The man of the hour was replaced on the hour, by Vardy, having completed his work in giving Southgate’s side the advantage. His biggest fan Bradley offering up the biggest applause from the stands.

 

Marcus Rashford was also introduced to proceedings and ran at the robust visitors with great power while Kyle Walker raided up and down the right side providing width at will as England continued to pepper the Lithuania box with Vardy, Dele Alli and Eric Dier spurning chances to extend the already convincing lead.

 

England continued to boss possession with Sterling having a glorious chance to double the lead just after half time but were reduced to rather speculative efforts from there on with the yellow Lithuanian wall bending but never breaking.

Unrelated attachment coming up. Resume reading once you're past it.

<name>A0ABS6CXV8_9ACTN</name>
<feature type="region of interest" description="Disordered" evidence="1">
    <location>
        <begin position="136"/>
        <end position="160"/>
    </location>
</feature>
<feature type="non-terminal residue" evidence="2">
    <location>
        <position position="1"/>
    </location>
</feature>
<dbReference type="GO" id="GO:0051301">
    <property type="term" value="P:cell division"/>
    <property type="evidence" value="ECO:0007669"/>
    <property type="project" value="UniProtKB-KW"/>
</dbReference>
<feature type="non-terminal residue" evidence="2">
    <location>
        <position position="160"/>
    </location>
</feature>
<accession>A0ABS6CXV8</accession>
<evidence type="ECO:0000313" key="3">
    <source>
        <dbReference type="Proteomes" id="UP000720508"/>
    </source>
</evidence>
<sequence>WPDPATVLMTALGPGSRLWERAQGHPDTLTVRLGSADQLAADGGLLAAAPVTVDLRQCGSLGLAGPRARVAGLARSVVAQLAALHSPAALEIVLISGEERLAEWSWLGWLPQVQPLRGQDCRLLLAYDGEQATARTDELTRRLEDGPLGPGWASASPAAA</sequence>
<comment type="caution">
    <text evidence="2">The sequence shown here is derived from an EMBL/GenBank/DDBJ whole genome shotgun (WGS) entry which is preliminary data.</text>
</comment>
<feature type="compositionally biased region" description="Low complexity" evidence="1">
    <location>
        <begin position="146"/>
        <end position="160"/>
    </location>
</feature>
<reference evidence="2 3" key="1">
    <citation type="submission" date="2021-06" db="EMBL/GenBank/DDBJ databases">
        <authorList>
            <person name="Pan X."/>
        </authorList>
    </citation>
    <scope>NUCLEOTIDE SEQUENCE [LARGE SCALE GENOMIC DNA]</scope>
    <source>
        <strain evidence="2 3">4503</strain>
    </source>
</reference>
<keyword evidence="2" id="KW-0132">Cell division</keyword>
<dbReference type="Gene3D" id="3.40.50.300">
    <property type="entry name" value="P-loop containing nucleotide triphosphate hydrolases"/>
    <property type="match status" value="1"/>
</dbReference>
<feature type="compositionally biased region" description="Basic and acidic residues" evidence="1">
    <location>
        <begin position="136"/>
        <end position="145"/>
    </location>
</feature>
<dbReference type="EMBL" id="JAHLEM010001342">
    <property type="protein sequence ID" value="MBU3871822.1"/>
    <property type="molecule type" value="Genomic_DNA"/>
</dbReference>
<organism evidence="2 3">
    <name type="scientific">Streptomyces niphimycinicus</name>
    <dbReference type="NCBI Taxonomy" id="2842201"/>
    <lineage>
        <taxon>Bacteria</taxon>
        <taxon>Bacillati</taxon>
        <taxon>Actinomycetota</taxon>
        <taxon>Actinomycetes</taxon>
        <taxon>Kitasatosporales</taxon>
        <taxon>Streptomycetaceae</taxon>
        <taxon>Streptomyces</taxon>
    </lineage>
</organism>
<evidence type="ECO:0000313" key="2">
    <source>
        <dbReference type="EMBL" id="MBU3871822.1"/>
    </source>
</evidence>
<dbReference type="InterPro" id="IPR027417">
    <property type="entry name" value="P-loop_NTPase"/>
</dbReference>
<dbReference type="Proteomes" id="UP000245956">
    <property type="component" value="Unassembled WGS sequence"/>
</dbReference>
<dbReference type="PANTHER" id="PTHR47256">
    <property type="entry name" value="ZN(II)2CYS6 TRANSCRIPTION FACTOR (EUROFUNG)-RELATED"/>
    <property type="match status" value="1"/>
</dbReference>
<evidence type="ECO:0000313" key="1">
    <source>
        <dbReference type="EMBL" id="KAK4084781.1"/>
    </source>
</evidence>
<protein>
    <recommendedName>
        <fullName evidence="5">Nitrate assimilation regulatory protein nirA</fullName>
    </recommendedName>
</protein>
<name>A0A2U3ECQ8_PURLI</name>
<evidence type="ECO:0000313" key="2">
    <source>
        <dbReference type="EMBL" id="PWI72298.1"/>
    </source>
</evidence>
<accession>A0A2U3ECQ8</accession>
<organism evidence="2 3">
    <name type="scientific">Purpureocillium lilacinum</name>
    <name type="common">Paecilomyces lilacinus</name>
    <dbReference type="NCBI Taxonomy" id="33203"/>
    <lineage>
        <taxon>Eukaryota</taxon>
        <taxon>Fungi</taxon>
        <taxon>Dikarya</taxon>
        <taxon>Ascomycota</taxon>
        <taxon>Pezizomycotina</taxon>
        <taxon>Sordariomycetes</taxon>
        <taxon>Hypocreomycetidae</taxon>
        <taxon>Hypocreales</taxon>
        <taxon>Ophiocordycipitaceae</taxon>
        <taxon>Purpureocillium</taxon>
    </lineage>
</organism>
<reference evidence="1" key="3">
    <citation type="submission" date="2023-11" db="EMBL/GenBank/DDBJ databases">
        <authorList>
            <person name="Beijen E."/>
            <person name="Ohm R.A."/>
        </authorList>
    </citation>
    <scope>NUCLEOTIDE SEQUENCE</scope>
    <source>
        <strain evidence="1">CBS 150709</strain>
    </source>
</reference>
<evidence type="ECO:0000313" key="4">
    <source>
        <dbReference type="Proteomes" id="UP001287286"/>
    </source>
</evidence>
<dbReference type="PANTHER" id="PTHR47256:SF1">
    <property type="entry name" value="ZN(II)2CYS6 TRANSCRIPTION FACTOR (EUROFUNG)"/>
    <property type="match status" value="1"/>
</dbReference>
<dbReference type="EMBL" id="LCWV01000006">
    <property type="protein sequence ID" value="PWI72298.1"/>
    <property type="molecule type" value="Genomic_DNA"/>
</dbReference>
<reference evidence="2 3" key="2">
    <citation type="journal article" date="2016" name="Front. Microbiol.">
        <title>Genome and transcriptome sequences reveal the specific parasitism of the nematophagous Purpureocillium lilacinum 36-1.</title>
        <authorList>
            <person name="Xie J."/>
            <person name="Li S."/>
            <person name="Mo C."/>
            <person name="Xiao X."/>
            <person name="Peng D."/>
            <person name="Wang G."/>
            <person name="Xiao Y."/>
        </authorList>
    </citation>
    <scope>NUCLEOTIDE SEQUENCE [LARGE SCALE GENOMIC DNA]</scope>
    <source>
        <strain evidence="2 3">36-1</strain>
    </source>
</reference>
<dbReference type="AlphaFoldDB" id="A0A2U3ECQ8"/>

Their patience was rewarded as Vardy calmed tucked away the ball after a delicious touch from Adam Lallana. The duo almost linked up again with Lallana’s cross finding the Leicester forward who this time found his effort smothered by scrambling visiting defenders.

 

England got the result that they desired but have often travelled this road before in qualification, looking slick and sharp against far superior opposition – Iceland aside – before stagnating against much more complete opposition. However, Southgate’s tactical switch against Germany, followed up by an optimistic outing against the World Cup holders, before reverting to a 4-5-1 approach at Wembley.

 

Whether this England will be any different to the squads that have gone by and faded away remain to be seen but we were offered yet another glimpse of optimism England fans have become so accustomed to seeing down the years.